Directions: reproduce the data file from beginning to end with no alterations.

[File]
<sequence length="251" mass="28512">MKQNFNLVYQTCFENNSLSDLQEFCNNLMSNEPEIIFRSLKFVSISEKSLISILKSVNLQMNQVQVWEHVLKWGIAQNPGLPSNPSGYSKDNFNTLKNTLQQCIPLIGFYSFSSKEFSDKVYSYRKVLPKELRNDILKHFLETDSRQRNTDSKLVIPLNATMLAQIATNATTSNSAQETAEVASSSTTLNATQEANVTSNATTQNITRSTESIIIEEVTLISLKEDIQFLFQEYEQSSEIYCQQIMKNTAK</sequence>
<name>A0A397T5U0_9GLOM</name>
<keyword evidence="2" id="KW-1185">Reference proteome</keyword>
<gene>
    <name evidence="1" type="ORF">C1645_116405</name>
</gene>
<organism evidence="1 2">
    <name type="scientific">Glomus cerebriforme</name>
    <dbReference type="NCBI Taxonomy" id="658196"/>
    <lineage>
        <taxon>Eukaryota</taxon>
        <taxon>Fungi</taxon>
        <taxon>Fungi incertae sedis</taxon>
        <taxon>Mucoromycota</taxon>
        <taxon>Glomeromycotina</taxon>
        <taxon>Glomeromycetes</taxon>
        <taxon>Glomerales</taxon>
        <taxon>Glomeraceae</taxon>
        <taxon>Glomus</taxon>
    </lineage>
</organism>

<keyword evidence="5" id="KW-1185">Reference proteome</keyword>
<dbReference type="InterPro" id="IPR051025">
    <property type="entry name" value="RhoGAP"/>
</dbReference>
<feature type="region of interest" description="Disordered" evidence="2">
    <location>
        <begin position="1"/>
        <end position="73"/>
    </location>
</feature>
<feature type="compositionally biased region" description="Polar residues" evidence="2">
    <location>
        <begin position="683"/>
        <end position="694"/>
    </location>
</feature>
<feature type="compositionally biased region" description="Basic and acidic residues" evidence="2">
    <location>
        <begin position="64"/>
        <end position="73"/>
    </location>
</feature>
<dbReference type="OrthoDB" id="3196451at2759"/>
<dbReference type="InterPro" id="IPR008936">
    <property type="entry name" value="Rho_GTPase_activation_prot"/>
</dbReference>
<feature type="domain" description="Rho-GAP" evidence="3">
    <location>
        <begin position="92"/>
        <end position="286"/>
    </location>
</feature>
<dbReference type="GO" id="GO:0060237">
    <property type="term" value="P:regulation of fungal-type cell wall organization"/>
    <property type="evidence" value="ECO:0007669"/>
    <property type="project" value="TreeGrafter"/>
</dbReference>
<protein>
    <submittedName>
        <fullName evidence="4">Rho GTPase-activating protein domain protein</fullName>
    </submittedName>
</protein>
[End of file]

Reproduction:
<sequence length="251" mass="28512">MKQNFNLVYQTCFENNSLSDLQEFCNNLMSNEPEIIFRSLKFVSISEKSLISILKSVNLQMNQVQVWEHVLKWGIAQNPGLPSNPSGYSKDNFNTLKNTLQQCIPLIGFYSFSSKEFSDKVYSYRKVLPKELRNDILKHFLETDSRQRNTDSKLVIPLNATMLAQIATNATTSNSAQETAEVASSSTTLNATQEANVTSNATTQNITRSTESIIIEEVTLISLKEDIQFLFQEYEQSSEIYCQQIMKNTAK</sequence>
<name>A0A397T5U0_9GLOM</name>
<keyword evidence="2" id="KW-1185">Reference proteome</keyword>
<gene>
    <name evidence="1" type="ORF">C1645_116405</name>
</gene>
<organism evidence="1 2">
    <name type="scientific">Glomus cerebriforme</name>
    <dbReference type="NCBI Taxonomy" id="658196"/>
    <lineage>
        <taxon>Eukaryota</taxon>
        <taxon>Fungi</taxon>
        <taxon>Fungi incertae sedis</taxon>
        <taxon>Mucoromycota</taxon>
        <taxon>Glomeromycotina</taxon>
        <taxon>Glomeromycetes</taxon>
        <taxon>Glomerales</taxon>
        <taxon>Glomeraceae</taxon>
        <taxon>Glomus</taxon>
    </lineage>
</organism>

<keyword evidence="5" id="KW-1185">Reference proteome</keyword>
<dbReference type="InterPro" id="IPR051025">
    <property type="entry name" value="RhoGAP"/>
</dbReference>
<feature type="region of interest" description="Disordered" evidence="2">
    <location>
        <begin position="1"/>
        <end position="73"/>
    </location>
</feature>
<feature type="compositionally biased region" description="Polar residues" evidence="2">
    <location>
        <begin position="683"/>
        <end position="694"/>
    </location>
</feature>
<feature type="compositionally biased region" description="Basic and acidic residues" evidence="2">
    <location>
        <begin position="64"/>
        <end position="73"/>
    </location>
</feature>
<dbReference type="OrthoDB" id="3196451at2759"/>
<dbReference type="InterPro" id="IPR008936">
    <property type="entry name" value="Rho_GTPase_activation_prot"/>
</dbReference>
<feature type="domain" description="Rho-GAP" evidence="3">
    <location>
        <begin position="92"/>
        <end position="286"/>
    </location>
</feature>
<dbReference type="GO" id="GO:0060237">
    <property type="term" value="P:regulation of fungal-type cell wall organization"/>
    <property type="evidence" value="ECO:0007669"/>
    <property type="project" value="TreeGrafter"/>
</dbReference>
<protein>
    <submittedName>
        <fullName evidence="4">Rho GTPase-activating protein domain protein</fullName>
    </submittedName>
</protein>